After Kennedy's comments, Moffett told the audience that anyone could speak to the three issues on the proxy card, which included the election of the board of directors, selection of an auditor, and the Mennonite proposal. No other issues would be addressed.

However, this reporter couldn't resist asking about Moffett's $33.7 >million pay package, which amounted to about 15% of FMCG's net income for1996. The question: "Business Week magazine reported last week that your pay package was $33.7 million last year. Is that justified?"

"We are not going to discuss items that are not on the ballot," replied Moffett.When the votes were tallied, the Mennonite proposal garnered 2.5% of the shares that were voted. If it had received 3%, the resolution would have carried over to next year's meeting.

"There being no further business before the company, this meeting is adjourned," Moffett announced, less than an hour after the meeting started. With that, Kissinger, Johnston, and the other members of Freeport's executive staff headed for a side door. Moffett did not speak with any shareholders individually.

After the meeting, Pauw was upbeat. "We plan to continue working on these issues," he said. "They aren't issues that go away because of one shareholder meeting."

Busang a Bust
"Busang I'll mention quickly," said Moffett during the annual meeting. "We have the right to participate if development is economically feasible. To date, we haven't been able to confirm mineralization found by Bre-X." Neither did Strathcona Minerals Services, the Toronto-based firm that was hired to confirm Bre-X's claim that Busang was the motherlode to end all motherlodes. In a May 3 letter to David Walsh, the CEO of Bre-X Minerals, G. Farquharson of Strathcona said, "We very much regret having to express the firm opinion that an economic gold deposit has not been identified in the Southeast Zone of the Busang property and is unlikely to be."

Strathcona's assay results on the Busang deposit confirm that Bre-X officials have pulled a masterful scam. In the letter to Walsh, Strathcona wrote, "The magnitude of the tampering with core samples that we believe has occurred and resulting falsification of assay values at Busang, is of a scale and over a period of time and with a precision that, to our knowledge, is without precedent in the history of mining anywhere in the world."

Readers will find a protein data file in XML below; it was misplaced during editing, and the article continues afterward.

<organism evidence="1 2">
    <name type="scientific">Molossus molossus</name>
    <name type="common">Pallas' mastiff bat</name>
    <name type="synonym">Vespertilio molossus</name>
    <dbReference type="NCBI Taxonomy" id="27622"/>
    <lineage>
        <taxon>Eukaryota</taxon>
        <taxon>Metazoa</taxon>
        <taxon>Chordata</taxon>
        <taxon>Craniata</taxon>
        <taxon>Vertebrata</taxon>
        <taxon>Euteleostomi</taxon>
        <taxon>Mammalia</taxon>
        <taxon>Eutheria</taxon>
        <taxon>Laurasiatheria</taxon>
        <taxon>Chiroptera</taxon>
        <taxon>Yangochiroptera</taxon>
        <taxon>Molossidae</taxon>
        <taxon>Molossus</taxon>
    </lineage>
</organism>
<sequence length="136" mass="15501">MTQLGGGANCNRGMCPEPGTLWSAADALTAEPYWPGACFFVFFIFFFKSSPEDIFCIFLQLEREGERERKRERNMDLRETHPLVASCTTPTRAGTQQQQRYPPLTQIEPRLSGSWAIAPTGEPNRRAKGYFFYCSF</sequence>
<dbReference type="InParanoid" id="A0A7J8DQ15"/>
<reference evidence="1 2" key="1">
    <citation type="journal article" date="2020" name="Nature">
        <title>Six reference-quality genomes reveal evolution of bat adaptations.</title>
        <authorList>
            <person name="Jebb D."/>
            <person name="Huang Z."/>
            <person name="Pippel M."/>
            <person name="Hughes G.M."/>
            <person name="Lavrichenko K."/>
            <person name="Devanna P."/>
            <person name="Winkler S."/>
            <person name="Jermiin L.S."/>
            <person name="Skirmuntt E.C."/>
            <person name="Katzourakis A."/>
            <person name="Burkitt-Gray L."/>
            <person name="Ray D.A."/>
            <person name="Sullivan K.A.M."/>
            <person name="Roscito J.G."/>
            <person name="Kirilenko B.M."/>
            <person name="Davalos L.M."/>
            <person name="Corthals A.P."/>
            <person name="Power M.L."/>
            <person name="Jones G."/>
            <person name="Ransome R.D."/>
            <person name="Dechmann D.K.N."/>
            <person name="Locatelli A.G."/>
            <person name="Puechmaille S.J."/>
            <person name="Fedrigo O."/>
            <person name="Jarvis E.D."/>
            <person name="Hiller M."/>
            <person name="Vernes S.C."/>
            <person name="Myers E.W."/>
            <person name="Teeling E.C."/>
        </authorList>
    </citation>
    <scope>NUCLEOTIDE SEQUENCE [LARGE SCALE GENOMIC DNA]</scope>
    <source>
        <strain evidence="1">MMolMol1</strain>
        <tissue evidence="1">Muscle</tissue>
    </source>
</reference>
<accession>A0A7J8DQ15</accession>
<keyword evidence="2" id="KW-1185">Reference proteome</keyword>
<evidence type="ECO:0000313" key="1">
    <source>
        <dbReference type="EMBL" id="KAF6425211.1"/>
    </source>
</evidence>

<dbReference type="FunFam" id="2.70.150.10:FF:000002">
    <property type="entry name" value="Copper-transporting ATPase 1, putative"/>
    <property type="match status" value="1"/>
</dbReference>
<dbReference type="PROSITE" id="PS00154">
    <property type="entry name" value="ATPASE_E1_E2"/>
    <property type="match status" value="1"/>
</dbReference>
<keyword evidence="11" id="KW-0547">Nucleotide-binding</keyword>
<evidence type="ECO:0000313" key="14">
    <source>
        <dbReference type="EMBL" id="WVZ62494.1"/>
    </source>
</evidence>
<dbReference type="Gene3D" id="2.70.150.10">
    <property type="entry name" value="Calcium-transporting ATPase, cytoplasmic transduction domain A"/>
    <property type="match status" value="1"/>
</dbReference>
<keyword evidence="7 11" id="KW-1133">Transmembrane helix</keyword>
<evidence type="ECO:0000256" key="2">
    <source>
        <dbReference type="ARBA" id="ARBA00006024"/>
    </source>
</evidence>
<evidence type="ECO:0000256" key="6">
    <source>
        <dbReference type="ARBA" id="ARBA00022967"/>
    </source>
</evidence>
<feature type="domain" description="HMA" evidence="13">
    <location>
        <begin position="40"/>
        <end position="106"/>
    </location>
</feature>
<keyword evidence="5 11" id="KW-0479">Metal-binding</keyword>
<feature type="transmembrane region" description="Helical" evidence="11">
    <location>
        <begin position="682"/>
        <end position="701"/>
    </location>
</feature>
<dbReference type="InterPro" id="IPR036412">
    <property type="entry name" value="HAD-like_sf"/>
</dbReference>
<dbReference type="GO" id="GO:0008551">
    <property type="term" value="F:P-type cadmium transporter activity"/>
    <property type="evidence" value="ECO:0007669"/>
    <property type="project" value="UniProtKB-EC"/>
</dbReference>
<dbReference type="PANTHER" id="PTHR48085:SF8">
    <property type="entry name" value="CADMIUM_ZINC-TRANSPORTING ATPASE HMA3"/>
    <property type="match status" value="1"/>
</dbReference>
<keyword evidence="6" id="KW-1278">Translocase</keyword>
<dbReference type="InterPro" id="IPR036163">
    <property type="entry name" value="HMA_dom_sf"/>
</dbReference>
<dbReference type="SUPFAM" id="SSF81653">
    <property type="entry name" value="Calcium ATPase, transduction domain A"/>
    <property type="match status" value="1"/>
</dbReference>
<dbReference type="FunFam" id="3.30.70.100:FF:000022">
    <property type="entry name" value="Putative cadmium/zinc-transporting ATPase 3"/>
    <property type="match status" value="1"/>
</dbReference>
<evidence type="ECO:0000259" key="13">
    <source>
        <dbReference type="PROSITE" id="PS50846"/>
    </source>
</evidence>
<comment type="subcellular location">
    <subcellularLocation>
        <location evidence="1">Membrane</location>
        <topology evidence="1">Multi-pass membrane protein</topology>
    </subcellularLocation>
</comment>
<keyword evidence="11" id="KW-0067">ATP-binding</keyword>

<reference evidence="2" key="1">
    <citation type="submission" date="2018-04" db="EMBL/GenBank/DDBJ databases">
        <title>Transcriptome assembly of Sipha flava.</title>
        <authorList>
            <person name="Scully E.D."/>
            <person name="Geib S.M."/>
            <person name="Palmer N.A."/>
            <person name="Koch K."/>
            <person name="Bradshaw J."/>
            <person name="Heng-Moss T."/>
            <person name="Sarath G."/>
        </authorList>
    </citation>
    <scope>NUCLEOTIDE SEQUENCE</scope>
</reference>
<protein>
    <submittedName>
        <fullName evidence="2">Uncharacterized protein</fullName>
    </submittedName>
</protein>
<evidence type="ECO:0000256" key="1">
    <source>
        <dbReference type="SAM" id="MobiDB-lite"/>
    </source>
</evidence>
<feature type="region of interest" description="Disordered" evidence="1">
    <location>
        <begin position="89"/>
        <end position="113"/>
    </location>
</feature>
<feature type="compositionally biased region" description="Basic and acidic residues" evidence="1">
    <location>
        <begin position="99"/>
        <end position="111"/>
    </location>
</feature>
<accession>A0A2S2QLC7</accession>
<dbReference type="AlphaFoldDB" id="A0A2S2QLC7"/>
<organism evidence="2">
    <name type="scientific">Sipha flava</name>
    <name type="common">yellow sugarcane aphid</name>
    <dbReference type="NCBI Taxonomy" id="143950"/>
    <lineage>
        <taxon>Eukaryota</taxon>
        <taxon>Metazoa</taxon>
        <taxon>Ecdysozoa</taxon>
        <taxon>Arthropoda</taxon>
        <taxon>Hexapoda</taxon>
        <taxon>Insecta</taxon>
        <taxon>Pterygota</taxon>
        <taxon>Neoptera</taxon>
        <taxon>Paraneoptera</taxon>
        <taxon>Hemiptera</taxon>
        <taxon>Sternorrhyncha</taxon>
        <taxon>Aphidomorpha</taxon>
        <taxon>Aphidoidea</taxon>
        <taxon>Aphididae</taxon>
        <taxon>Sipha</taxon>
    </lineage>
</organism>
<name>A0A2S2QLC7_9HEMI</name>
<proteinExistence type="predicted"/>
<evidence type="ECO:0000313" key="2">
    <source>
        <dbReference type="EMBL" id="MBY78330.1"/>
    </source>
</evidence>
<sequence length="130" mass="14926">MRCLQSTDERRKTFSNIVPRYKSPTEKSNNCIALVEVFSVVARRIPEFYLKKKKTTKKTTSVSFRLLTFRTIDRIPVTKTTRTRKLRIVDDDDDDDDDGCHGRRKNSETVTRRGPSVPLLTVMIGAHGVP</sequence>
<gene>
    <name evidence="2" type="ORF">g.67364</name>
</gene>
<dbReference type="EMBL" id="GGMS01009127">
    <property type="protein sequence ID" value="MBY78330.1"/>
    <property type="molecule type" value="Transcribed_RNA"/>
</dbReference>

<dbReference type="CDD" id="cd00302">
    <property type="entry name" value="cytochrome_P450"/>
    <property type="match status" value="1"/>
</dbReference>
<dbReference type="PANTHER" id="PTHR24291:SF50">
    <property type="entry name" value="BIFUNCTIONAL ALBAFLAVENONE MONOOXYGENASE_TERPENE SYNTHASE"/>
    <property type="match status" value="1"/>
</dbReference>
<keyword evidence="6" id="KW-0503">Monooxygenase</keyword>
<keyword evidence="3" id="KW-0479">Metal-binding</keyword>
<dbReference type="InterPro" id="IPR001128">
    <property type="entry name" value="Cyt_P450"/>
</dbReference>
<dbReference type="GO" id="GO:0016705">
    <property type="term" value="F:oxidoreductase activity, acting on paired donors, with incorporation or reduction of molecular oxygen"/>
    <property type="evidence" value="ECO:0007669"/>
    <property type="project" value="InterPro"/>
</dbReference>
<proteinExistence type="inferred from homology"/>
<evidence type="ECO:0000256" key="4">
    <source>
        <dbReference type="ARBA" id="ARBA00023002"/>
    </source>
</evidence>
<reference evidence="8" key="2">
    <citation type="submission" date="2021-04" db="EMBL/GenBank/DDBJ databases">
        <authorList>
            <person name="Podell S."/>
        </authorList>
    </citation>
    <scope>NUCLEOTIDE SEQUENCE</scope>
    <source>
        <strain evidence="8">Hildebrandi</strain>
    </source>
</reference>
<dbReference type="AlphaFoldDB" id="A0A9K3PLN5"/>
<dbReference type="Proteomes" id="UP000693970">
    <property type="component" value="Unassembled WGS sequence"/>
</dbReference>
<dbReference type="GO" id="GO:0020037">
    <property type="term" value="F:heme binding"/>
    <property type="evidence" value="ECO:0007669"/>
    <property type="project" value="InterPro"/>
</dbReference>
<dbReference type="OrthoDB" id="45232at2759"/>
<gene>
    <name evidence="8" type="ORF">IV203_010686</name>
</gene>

Strathcona's report and other info is available on the Bre-X website, at http://www.bre-x.com. Or see Freeport's comments at http://www.fcx.com. And for a transcript of a recent speech given in New Orleans by Amungme tribe leader Tom Beanal, see below.


Tom Beanal's speech to Loyola University. April 28, 1997.

From Austin Chronicle web site
Originally from: owner-west-irian-newslist@xc.org (Moderator)
Originally dated: 12 May 1997 09:25:34 -0800 (PST)

The following speech was given by Tom Beanal, a leader of LEMASA, the tribal organization in western Papua New Guinea, who is suing Freeport-McMoRan Copper & Gold and Freeport-McMoRan, Inc. in U.S. federal court for alleged human rights violations that have occurred at the company's mine. He gave this speech at Loyola University on April 28, 1997.

Thank you very much to the organisers [sic] at Loyola University for >inviting me to be here this evening. It is a wonderful opportunity to meet with you here again in this place after our meeting here last year.

I'm very happy to share information and update your knowledge about the struggle for justice and peace of Indonesian citizens -- the Amungme people in Irian Jaya who are affected by the operation of the US mining company Freeport. I'm here in the United States to meet with my lawyer, Mr. Martin Regan, of Regan & Boshea, to revise and resubmit by lawsuit against Freeport after the recent decision by the honorable judge John Duval of the federal district court here in New Orleans.

There has been much misleading information and disinformation spread around Indonesia, and especially to the local communities in Irian Jaya, that my claim against Freeport has been thrown out of court. So I'm here to hear directly from my lawyer about the truth of the current situation.

Our struggle for the protection of the environment (lands, forest, rivers, animals) and people of Irian Jaya from the uncaring mining operations by Freeport is not something that is exaggerated, romantic or important only for the Amungme and other indigenous people. When we say that the environment for us is our "mother" we mean that human beings are an integral part of the environment and therefore each one of us has to be mindful of, and accountable to, the limitations of the environment.

Modern people do not recognize the special relationship of indigenous people to the environment. But for the indigenous people, their view of their natural surroundings teaches them ecologically sound principles to care for the environment in a sustainable way. For the indigenous people, destroying the environment means damaging the lives of human beings.